The Coming Word

The Coming Word

Scripture Text: John 1.1-18

I’m excited this morning to continue our series on The Word. As you know, each week we’re taking a look at the coming of Christ (or the Christmas story) as recorded in each of the four gospels. Last week, we looked at the Word Promised from Matthew. Now, this morning, we will look at the Word Made Flesh; the account from the Gospel of John.

Our Need of Rescue

We are all hopelessly in trouble unless someone comes to our rescue. A few weeks ago, I watched a video of a coast guard rescue helicopter sent out to the frigid Bering Sea in Alaska. Three helicopters were commissioned to rescue the crew of a fishing vessel that had gone down in a terrible storm. When the helicopter arrived, there were 18 men in the water. One by one the men were plucked from certain death as the cable was lowered with a basket to scoop up each man. The final helicopter arrived but there was not enough room to take them all. Instead of leaving the last man in the water, the rescue swimmer jumps into the raging, icy Bering Sea and trades places with the last remaining man whose ship had gone down in the storm.

Imagine you are about to drown in the raging waters of a deep sea. Would you want someone to throw you a book on swimming instructions, and ask you to swim? Or would you want someone to jump in the water and rescue you? If you are sick, you need a doctor, not a medical book. If you have a legal problem, you need a lawyer, not a law book. This is the picture of the incarnation, when God the Father, sent his Word (the Son) to enter human history and rescue humanity.


It’s interesting to me that John doesn’t even tell us who Jesus is in his gospel until verse 17. Instead, he begins by giving us this title, “the Word,” or in Greek, the “logos”. John is the only writer in the New Testament who gives Jesus this title. Why does he use it? Why doesn’t he just say, in the beginning was Jesus, or Christ or the Son?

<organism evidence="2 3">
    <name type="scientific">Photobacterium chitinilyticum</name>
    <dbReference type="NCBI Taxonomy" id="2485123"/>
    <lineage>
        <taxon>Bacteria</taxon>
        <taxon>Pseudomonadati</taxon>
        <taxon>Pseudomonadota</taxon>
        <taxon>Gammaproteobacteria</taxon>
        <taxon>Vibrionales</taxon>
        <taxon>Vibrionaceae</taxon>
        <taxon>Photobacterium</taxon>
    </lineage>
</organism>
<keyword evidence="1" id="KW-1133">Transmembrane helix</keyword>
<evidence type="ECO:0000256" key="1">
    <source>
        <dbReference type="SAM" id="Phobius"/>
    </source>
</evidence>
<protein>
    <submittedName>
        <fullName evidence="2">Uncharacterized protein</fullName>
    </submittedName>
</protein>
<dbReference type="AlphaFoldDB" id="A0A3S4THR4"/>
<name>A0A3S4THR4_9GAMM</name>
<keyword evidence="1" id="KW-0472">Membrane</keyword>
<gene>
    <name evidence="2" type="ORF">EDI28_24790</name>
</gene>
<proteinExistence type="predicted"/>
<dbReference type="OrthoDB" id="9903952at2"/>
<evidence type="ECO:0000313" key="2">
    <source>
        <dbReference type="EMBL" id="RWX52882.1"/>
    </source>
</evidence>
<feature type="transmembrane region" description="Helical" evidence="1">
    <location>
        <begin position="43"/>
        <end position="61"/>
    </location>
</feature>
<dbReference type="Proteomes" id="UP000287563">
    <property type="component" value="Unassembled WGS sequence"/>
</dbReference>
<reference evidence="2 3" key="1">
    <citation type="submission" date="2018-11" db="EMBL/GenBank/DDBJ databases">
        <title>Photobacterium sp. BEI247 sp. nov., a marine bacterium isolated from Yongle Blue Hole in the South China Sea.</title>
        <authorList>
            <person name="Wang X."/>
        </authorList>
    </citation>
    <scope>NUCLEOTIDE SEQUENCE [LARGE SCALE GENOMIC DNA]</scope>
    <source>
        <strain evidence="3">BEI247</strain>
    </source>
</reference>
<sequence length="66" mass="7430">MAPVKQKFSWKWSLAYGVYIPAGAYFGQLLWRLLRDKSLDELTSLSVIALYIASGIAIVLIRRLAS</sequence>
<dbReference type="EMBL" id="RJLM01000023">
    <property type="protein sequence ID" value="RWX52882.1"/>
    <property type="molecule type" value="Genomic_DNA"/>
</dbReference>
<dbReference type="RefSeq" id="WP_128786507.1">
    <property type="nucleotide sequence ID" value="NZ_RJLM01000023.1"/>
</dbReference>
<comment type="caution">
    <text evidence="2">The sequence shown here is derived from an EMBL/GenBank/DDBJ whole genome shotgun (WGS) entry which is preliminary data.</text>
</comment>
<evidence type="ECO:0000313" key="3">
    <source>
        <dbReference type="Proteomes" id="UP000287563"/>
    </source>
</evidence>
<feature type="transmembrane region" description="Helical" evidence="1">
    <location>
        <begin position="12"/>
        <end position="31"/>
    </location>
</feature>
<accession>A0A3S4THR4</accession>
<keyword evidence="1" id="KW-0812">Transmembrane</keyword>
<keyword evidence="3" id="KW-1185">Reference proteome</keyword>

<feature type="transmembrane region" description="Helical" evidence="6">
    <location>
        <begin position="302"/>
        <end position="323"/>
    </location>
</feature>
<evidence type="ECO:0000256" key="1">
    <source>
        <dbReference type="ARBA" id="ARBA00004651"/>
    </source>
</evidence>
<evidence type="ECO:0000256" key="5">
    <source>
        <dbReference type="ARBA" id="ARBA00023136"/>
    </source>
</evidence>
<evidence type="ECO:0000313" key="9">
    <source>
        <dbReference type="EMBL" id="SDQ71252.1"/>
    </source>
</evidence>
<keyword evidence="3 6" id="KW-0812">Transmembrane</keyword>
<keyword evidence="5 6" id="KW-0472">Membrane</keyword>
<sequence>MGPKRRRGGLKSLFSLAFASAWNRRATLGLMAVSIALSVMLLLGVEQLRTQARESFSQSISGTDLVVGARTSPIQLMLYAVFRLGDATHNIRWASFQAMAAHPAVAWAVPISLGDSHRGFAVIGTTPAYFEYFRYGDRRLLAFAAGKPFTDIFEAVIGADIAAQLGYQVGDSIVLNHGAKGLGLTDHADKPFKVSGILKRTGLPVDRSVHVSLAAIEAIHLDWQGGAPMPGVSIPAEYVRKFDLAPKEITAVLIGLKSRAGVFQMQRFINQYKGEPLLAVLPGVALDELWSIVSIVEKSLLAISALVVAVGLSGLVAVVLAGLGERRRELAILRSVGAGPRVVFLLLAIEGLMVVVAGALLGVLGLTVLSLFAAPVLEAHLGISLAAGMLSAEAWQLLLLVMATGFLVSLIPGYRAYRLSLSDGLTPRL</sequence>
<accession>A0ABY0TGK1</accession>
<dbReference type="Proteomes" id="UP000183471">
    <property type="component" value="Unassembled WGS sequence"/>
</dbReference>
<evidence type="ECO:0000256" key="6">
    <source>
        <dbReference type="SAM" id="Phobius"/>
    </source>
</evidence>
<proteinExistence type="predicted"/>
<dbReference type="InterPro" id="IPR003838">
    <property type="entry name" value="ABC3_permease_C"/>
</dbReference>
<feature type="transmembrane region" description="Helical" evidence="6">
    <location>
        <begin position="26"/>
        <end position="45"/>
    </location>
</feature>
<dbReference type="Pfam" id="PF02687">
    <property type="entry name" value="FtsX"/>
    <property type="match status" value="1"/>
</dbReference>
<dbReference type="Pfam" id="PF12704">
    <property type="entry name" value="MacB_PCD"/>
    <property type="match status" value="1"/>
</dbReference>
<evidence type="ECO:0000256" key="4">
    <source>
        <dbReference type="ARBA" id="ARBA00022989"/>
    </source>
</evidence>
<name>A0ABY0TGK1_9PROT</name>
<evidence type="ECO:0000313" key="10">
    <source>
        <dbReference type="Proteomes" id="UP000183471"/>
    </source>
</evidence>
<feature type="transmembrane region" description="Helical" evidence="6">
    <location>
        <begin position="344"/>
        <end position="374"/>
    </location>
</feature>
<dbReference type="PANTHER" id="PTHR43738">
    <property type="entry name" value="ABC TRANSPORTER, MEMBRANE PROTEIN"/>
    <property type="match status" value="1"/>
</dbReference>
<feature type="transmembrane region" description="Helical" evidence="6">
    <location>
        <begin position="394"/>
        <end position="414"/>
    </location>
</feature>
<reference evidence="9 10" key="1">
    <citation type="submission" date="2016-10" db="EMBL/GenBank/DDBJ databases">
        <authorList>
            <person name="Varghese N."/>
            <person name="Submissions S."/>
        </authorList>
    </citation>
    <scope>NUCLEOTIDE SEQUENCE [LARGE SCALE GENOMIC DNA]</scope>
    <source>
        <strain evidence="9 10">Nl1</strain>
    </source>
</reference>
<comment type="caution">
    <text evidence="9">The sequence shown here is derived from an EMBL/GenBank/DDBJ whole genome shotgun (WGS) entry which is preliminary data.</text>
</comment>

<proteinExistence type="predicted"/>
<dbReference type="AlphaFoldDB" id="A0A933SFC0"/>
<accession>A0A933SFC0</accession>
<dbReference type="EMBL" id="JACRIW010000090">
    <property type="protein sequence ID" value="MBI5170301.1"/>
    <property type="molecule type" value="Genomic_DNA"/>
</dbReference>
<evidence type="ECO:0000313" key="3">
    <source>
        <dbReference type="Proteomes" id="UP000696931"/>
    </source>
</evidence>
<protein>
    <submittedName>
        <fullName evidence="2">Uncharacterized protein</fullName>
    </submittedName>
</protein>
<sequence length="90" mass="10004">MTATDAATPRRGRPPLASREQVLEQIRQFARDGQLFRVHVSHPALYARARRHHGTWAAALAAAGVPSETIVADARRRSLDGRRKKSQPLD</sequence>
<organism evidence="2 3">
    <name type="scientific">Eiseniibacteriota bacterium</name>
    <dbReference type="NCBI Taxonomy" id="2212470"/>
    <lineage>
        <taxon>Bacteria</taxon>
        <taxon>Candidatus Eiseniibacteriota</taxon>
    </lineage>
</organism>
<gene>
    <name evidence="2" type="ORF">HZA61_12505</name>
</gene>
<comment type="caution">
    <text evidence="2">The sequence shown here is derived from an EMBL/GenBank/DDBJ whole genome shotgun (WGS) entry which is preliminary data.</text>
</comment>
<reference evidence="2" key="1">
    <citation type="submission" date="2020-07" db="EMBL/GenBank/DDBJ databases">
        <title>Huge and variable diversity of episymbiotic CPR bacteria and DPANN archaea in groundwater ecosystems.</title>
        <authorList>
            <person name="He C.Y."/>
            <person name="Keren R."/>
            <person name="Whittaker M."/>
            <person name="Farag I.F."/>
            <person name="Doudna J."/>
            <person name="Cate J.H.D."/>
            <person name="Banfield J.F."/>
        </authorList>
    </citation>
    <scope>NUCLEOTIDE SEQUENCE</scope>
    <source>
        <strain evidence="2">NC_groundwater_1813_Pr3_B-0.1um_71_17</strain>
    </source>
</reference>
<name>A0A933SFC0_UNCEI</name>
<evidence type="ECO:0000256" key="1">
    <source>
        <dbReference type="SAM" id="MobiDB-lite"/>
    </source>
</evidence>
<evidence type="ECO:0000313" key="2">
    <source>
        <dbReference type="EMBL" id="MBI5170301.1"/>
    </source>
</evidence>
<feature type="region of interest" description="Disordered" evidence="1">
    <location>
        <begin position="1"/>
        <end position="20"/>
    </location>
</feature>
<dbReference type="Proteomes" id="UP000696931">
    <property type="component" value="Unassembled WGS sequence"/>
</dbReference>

We recall from the Old Testament when God spoke at the creation for example, “Let there be …” and what happened? Things came into existence. Or, we hear the prophets speak and they say, “… and the Word of the Lord came to me,” and there was an effect.
By the Logos title, then, John wants us to understand that Jesus is the self- expression of God. “He was the audible, visible Word who expressed the heart of the inaudible, invisible God. Jesus Christ is God’s great Visual Aid.”


First, He came to declare to us his divine nature (verses1-2)

The Word is eternal. “In the beginning WAS the Word …”

  • Reminds us of Genesis (In the beginning, God …).
  • ALREADY there. BEFORE the creation = not created.
  • Always WAS, which says that he is eternal.

Word is relational. “…and the Word was WITH God…”

  • “with” (pros) = “face-to-face” with someone or “in the presence of” someone.
  • Close relationship with Father God. There were others existing in intimate, personal fellowship with the Word. The Word doesn’t make up the Godhead by himself.
  • Makes Christianity unique from all other religions in the world.

The Word is essential. “… and the Word WAS God …”

  • Not “A” god or simply, “god-like” – having the qualities of “deity.” He’s not in the divinity club.
  • The word order in the original is emphatic – The Word WAS in the very essence of his nature; God.
  • If the Word wasn’t God, then he either lied to us, he was a nut-job and only thought he was God, or he was who he claimed to be.

Recently, in Colorado, a man claimed he is God and then killed the devil after beating 70-year-old man, Peter Morales to death. Today, if someone claims to be God, most people think they are mentally unstable. Why? They can’t back up their claims. People who knew Jesus didn’t laugh at the idea of his claims of divinity; it made them angry.